“We were waiting for Caltrans to let the public know what was going on because it’s their work — it’s in their right of way,” she said. “We were waiting for them to get in front of it and they never did and we were experiencing basically the public reaching out to us and saying, ‘What are you guys doing? You’re asleep at the wheel.’”
According to Gates, Caltrans provides “batches” of trees throughout the North Coast Redwood District that they consider dangerous to State Parks for their foresters to review. If foresters disagree and the tree falls and injures someone or damages property, it’s State Parks’ responsibility and liability, Gates told the Outpost.
Gates, referring to Cochrane’s statement about zero fatalities from fallen trees, mentioned the Yreka couple, Jake and Jessica Woodruff, who died when a redwood fell on their car as they were driving on the highway in March 2021.
“As (Caltrans) said in their public statement, the goal for them is to make it so there will be a zero occurrence of trees falling along the highway,” Gates said, pointing out that the Woodruffs were killed “in that exact location. It’s tragic.”
When Caltrans falls a tree during its roadside projects, if it’s within a state park, the wood stays, Gates said. These trees will become nurse logs, providing habitat for ferns, banana slugs and other life. But, for now, they look out of place.
“They don’t look like they fit into that tapestry that come to a redwood forest to experience,” Gates said, adding that it might take a couple of years for the freshly fallen trees to resemble the other nurse logs visitors encounter on park trails. “Within a short amount of time those redwoods are going to become home to other plants and animals that are found in the understory of a redwood forest environment.”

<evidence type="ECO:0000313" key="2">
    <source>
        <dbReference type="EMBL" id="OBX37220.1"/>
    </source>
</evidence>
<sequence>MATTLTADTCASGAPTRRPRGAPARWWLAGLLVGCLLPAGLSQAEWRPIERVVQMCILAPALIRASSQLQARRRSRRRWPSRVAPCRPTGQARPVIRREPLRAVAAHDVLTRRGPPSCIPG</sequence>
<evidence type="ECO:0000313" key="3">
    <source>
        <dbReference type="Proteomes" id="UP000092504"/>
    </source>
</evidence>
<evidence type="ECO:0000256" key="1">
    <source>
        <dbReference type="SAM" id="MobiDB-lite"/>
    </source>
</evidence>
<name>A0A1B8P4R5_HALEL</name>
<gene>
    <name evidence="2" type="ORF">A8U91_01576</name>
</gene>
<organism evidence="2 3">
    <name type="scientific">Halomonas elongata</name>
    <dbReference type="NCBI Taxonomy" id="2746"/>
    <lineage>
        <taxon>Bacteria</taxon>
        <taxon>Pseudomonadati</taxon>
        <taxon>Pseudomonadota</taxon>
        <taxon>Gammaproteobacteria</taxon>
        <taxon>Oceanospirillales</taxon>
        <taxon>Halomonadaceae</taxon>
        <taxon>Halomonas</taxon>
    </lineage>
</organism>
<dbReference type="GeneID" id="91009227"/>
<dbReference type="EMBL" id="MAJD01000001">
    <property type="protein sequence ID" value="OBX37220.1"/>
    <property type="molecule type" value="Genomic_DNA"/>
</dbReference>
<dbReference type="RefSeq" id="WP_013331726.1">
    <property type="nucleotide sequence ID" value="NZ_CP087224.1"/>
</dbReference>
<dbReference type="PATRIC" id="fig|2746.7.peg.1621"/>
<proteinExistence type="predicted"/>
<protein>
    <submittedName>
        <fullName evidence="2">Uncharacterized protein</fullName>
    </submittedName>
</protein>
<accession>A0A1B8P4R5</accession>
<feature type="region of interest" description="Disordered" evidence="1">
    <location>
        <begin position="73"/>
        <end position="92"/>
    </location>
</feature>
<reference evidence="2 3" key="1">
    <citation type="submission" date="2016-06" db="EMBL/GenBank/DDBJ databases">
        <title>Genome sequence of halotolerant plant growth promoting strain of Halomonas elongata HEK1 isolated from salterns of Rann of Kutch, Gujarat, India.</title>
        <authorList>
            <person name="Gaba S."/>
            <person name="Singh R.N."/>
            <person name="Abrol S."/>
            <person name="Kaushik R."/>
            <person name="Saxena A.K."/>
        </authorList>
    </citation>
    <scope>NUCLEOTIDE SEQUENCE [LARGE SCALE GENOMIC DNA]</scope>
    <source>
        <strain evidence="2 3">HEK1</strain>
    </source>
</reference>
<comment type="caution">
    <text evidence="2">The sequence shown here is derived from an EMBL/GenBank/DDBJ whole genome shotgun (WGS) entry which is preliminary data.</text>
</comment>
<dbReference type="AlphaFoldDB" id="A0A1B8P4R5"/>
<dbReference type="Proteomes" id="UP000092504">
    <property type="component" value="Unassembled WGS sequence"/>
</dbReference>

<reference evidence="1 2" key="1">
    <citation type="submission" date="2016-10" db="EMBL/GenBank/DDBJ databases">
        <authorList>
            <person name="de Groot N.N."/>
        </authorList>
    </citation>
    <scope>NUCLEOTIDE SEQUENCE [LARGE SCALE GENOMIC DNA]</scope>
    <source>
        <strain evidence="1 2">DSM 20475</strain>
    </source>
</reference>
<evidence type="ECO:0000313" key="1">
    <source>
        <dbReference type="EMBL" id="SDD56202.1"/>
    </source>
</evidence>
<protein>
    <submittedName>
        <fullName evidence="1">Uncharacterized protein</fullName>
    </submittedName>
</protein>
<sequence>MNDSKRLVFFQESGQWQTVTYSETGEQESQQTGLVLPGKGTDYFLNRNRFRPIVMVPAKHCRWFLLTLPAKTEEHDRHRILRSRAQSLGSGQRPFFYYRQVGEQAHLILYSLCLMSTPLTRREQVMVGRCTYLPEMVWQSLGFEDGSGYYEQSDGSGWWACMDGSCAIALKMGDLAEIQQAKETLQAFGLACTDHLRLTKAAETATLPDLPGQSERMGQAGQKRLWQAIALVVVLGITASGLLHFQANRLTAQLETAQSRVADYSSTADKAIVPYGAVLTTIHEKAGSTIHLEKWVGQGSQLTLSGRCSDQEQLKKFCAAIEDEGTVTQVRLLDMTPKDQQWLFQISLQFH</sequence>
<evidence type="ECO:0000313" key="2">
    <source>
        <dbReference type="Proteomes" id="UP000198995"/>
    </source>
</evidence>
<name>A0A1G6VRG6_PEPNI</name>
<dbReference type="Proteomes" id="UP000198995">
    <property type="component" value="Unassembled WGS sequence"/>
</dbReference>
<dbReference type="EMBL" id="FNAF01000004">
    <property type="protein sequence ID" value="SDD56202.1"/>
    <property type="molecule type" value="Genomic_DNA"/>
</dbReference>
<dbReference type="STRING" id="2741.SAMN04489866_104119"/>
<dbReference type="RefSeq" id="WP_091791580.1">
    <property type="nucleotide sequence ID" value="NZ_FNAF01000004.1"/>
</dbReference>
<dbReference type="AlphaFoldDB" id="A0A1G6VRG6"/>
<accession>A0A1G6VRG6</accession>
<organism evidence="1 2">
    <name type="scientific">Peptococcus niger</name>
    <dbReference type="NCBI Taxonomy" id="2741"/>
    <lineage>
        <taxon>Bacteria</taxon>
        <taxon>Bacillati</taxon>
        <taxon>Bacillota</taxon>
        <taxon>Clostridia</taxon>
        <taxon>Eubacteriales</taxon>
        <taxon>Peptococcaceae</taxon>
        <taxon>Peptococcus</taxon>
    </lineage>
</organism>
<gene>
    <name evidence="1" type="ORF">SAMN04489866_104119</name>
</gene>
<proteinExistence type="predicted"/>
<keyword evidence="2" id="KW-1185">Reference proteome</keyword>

While Wheeler conceded that Caltrans may be justified in bypassing the ordinary project process if it was an emergency, he said the agency had learned lessons following the Richardson Grove project it was applying at its Last Chance Grade project.
The Richardson Grove project was a proposal to smooth out a curvy 1.1 mile stretch of U.S. 101 through Richardson Grove State Park at Humboldt County’s southern end. The project would have accommodated extra-long semi trucks and, according to Caltrans officials, would not have harmed old-growth redwoods.
EPIC, the Center for Biological Diversity and Californians for Alternatives to Toxics argued that the state’s environmental review was insufficient and the project could impact the roots of those trees, the Lost Coast Outpost reported in August 2021.
In 2021, a federal judge issued a summary judgment against EPIC and the other plaintiffs in the case.
As for the Last Chance Grade project, which seeks to ensure the safety of U.S. 101 through a slide-prone area south of Crescent City, Wheeler praised Caltrans. EPIC is part of a stakeholder group initiated by Congressman Jared Huffman that seeks to further the project while minimizing the harm to the old growth trees in Del Norte Coast Redwoods State Park.
“They’re really gone out of their way to study the impacts of that project and mitigate risks to old growth redwoods,” Wheeler said. “(Caltrans) has learned a lot of lessons since Richardson Grove they’re trying to apply on other projects.”
In the case of the Last Chance Grade project, they’re walking the public through its development, Wheeler said. He called the agency’s actions in the case of its tree-removal work weird.
“We’ve seen Caltrans really improve their behavior, and for this sort of thing to happen is somewhat unfortunate,” he said.